The USA men’s water polo team has struggled mightily in international competition and entered the Olympics with the no. 9 ranking in the world. Nobody believed they would even sniff the medal round…except for them.
And sometime after they lost the gold medal game to perennial powerhouse Hungary 14-10, it began to sink in. Initial feelings of disappointment and anger were overtaken by a huge sense of accomplishment.
Keeper Merrill Moses put it like this: “USA water polo hasn’t been on the podium in 20 years. We wanted the gold, but I’m happy I have a medal around my neck.”
“It’s amazing that we got here,” attacker Adam Wright said. “We’ve been through a whole hell of a lot the last four years, an unbelievable amount of adversity. This team has stuck together since 2000. We had some real dark moments.”
The team had been described as a dysfunctional family by those who were closest to them. They had gone through four different coaches in as many years. The team was in complete turmoil; they were losing games by huge margins and were being embarrassed on the international stage.
This past May, led by head coach Terry Schroeder, the US lost by double digits to Serbia, who they ended up beating 10-5 to advance to the gold medal game. They have come a long way in a very short amount of time.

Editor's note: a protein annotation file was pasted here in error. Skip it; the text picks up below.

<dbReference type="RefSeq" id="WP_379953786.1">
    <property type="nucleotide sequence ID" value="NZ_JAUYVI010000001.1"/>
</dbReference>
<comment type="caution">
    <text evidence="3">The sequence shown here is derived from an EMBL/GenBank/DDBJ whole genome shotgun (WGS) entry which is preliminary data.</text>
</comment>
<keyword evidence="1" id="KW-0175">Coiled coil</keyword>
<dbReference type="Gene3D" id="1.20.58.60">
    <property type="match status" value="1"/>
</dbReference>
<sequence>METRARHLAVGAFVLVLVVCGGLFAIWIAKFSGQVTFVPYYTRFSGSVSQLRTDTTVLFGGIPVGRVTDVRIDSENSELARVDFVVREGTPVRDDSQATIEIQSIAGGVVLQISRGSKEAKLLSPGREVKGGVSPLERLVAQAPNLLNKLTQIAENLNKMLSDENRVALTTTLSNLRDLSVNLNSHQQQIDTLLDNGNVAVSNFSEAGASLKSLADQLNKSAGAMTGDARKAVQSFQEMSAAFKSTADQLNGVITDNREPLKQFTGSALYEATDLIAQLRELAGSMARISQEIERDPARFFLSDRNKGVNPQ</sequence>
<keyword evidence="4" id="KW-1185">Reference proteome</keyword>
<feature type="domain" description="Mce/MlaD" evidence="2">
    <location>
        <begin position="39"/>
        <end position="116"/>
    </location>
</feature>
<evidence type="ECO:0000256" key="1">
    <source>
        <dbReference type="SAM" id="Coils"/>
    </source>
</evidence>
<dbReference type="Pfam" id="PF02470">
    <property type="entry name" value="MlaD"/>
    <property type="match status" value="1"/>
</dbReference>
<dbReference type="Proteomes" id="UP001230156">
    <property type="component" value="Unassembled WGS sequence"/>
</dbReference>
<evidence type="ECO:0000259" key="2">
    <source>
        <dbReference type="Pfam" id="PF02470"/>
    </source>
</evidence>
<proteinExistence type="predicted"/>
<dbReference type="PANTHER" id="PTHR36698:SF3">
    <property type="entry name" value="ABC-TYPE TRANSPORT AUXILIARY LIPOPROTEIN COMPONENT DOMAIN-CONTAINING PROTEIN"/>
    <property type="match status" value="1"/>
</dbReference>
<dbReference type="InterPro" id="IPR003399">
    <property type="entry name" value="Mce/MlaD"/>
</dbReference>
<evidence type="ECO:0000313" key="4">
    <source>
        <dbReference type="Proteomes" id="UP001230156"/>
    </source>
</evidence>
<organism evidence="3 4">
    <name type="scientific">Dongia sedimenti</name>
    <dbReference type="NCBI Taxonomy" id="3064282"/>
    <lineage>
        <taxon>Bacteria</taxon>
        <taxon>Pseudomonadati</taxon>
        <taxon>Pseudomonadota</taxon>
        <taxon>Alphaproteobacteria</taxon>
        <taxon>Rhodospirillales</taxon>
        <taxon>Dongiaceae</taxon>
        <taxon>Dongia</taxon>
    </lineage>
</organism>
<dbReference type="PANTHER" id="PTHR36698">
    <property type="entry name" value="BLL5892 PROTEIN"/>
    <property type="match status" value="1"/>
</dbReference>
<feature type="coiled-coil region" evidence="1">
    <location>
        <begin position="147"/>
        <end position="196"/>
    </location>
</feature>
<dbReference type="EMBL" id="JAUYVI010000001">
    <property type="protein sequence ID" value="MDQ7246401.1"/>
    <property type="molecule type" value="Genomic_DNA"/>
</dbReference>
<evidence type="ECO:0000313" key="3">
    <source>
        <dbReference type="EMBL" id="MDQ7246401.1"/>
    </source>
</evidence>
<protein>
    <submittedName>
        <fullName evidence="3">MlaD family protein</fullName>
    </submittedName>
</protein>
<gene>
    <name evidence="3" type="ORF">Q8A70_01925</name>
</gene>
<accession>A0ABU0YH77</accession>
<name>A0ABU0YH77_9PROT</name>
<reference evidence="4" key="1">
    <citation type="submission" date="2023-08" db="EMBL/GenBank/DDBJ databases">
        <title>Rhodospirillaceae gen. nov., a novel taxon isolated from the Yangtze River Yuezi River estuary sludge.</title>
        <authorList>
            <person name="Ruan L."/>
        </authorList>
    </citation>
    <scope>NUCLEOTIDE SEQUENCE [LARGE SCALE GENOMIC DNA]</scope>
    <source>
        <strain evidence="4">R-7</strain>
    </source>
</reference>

In the loss, Tony Azevedo had an impressive performance, registering 4 goals and 5 assists. The Hungarians, who boast that water polo is their national sports, were too powerful offensively. The US defense could not contain the double-headed monster of Daniel Rudolf Varga and Peter Biros.
Varga tallied a hat-trick alone in the 4th quarter, scoring three consecutive goals to make it a 13-9 deficit from which USA could not recover.
The United States of America is not going to play a shootout against the best team in the world,” Azevedo said. “We can only do that for so many quarters.”
Throughout the Olympics, the US was relying on good defensive play to win game, which is a tactic that Calvert Hall water polo uses to shut down Loyola and the rest of the M.I.A.A. In water polo, like in most sports, good defense always beats good offense. Team USA managed to hold their opponents to an average of 6 goals per game, which is indicative of very strong defensive play.
USA did manage to tie the game at 9-9 in the third quarter and the game was close for the majority of the game. While Hungary went on a 5 goal run, the US struggled offensively. They rushed shots and were taking too many outside shots.
“14 goals isn’t going to get the job done…It’s going to hurt tonight and hurt tomorrow, but as the months go on, they’re going to realize what a huge deal this is,” head coach Terry Schroeder said. “They’ve got a lot to be proud of.”